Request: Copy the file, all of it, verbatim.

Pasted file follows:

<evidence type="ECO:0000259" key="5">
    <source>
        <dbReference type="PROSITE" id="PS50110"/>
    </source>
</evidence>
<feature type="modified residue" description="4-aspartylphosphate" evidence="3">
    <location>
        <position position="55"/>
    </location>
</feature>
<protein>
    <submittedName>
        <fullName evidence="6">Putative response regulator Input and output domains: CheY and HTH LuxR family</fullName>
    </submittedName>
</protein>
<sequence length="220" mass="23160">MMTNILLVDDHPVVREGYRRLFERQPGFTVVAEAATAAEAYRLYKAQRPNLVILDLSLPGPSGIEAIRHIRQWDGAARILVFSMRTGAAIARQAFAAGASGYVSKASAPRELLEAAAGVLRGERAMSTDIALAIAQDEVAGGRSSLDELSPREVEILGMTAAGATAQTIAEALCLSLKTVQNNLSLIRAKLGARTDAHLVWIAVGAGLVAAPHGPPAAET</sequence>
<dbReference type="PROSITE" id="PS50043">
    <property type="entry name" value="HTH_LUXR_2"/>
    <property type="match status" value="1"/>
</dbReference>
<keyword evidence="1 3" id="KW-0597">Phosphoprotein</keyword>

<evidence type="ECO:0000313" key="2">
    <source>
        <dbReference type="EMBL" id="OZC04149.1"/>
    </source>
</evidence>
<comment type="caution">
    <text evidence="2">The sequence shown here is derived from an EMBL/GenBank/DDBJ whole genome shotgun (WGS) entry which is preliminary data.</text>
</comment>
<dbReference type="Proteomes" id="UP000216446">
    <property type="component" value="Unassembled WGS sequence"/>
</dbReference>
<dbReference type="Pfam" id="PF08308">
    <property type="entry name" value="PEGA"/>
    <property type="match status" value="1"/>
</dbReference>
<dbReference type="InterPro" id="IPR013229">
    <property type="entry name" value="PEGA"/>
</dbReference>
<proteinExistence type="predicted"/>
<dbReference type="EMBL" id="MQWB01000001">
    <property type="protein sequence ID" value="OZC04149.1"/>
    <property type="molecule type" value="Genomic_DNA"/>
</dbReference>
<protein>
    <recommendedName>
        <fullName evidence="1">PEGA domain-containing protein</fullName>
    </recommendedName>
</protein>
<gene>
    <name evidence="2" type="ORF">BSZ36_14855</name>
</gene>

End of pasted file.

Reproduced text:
<evidence type="ECO:0000259" key="5">
    <source>
        <dbReference type="PROSITE" id="PS50110"/>
    </source>
</evidence>
<feature type="modified residue" description="4-aspartylphosphate" evidence="3">
    <location>
        <position position="55"/>
    </location>
</feature>
<protein>
    <submittedName>
        <fullName evidence="6">Putative response regulator Input and output domains: CheY and HTH LuxR family</fullName>
    </submittedName>
</protein>
<sequence length="220" mass="23160">MMTNILLVDDHPVVREGYRRLFERQPGFTVVAEAATAAEAYRLYKAQRPNLVILDLSLPGPSGIEAIRHIRQWDGAARILVFSMRTGAAIARQAFAAGASGYVSKASAPRELLEAAAGVLRGERAMSTDIALAIAQDEVAGGRSSLDELSPREVEILGMTAAGATAQTIAEALCLSLKTVQNNLSLIRAKLGARTDAHLVWIAVGAGLVAAPHGPPAAET</sequence>
<dbReference type="PROSITE" id="PS50043">
    <property type="entry name" value="HTH_LUXR_2"/>
    <property type="match status" value="1"/>
</dbReference>
<keyword evidence="1 3" id="KW-0597">Phosphoprotein</keyword>

<evidence type="ECO:0000313" key="2">
    <source>
        <dbReference type="EMBL" id="OZC04149.1"/>
    </source>
</evidence>
<comment type="caution">
    <text evidence="2">The sequence shown here is derived from an EMBL/GenBank/DDBJ whole genome shotgun (WGS) entry which is preliminary data.</text>
</comment>
<dbReference type="Proteomes" id="UP000216446">
    <property type="component" value="Unassembled WGS sequence"/>
</dbReference>
<dbReference type="Pfam" id="PF08308">
    <property type="entry name" value="PEGA"/>
    <property type="match status" value="1"/>
</dbReference>
<dbReference type="InterPro" id="IPR013229">
    <property type="entry name" value="PEGA"/>
</dbReference>
<proteinExistence type="predicted"/>
<dbReference type="EMBL" id="MQWB01000001">
    <property type="protein sequence ID" value="OZC04149.1"/>
    <property type="molecule type" value="Genomic_DNA"/>
</dbReference>
<protein>
    <recommendedName>
        <fullName evidence="1">PEGA domain-containing protein</fullName>
    </recommendedName>
</protein>
<gene>
    <name evidence="2" type="ORF">BSZ36_14855</name>
</gene>